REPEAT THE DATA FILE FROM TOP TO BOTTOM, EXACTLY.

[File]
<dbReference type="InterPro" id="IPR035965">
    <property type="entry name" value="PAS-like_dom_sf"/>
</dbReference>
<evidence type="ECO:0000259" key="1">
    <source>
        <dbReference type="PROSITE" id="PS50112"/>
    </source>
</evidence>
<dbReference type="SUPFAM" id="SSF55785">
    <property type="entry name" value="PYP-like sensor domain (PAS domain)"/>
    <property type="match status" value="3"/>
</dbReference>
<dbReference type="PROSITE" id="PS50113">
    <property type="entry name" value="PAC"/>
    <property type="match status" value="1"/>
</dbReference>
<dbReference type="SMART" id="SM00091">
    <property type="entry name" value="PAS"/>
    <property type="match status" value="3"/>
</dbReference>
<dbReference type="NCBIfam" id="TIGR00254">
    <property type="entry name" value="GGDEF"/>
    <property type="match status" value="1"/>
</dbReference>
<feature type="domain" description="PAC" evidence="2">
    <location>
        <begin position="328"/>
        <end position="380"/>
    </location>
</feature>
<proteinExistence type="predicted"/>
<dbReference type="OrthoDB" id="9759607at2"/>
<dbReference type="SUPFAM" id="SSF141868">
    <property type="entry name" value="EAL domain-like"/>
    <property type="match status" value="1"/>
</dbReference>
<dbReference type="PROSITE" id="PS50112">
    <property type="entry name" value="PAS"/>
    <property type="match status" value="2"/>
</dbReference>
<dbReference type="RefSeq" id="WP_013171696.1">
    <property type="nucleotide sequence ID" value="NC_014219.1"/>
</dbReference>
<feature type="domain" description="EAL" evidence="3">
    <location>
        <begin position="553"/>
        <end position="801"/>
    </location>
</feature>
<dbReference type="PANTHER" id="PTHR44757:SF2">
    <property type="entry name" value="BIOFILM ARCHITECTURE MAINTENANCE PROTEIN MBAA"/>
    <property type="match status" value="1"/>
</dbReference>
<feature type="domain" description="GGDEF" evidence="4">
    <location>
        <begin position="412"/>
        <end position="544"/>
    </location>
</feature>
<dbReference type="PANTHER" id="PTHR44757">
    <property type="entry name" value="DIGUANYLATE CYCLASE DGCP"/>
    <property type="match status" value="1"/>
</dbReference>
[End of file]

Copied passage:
<dbReference type="InterPro" id="IPR035965">
    <property type="entry name" value="PAS-like_dom_sf"/>
</dbReference>
<evidence type="ECO:0000259" key="1">
    <source>
        <dbReference type="PROSITE" id="PS50112"/>
    </source>
</evidence>
<dbReference type="SUPFAM" id="SSF55785">
    <property type="entry name" value="PYP-like sensor domain (PAS domain)"/>
    <property type="match status" value="3"/>
</dbReference>
<dbReference type="PROSITE" id="PS50113">
    <property type="entry name" value="PAC"/>
    <property type="match status" value="1"/>
</dbReference>
<dbReference type="SMART" id="SM00091">
    <property type="entry name" value="PAS"/>
    <property type="match status" value="3"/>
</dbReference>
<dbReference type="NCBIfam" id="TIGR00254">
    <property type="entry name" value="GGDEF"/>
    <property type="match status" value="1"/>
</dbReference>
<feature type="domain" description="PAC" evidence="2">
    <location>
        <begin position="328"/>
        <end position="380"/>
    </location>
</feature>
<proteinExistence type="predicted"/>
<dbReference type="OrthoDB" id="9759607at2"/>
<dbReference type="SUPFAM" id="SSF141868">
    <property type="entry name" value="EAL domain-like"/>
    <property type="match status" value="1"/>
</dbReference>
<dbReference type="PROSITE" id="PS50112">
    <property type="entry name" value="PAS"/>
    <property type="match status" value="2"/>
</dbReference>
<dbReference type="RefSeq" id="WP_013171696.1">
    <property type="nucleotide sequence ID" value="NC_014219.1"/>
</dbReference>
<feature type="domain" description="EAL" evidence="3">
    <location>
        <begin position="553"/>
        <end position="801"/>
    </location>
</feature>
<dbReference type="PANTHER" id="PTHR44757:SF2">
    <property type="entry name" value="BIOFILM ARCHITECTURE MAINTENANCE PROTEIN MBAA"/>
    <property type="match status" value="1"/>
</dbReference>
<feature type="domain" description="GGDEF" evidence="4">
    <location>
        <begin position="412"/>
        <end position="544"/>
    </location>
</feature>
<dbReference type="PANTHER" id="PTHR44757">
    <property type="entry name" value="DIGUANYLATE CYCLASE DGCP"/>
    <property type="match status" value="1"/>
</dbReference>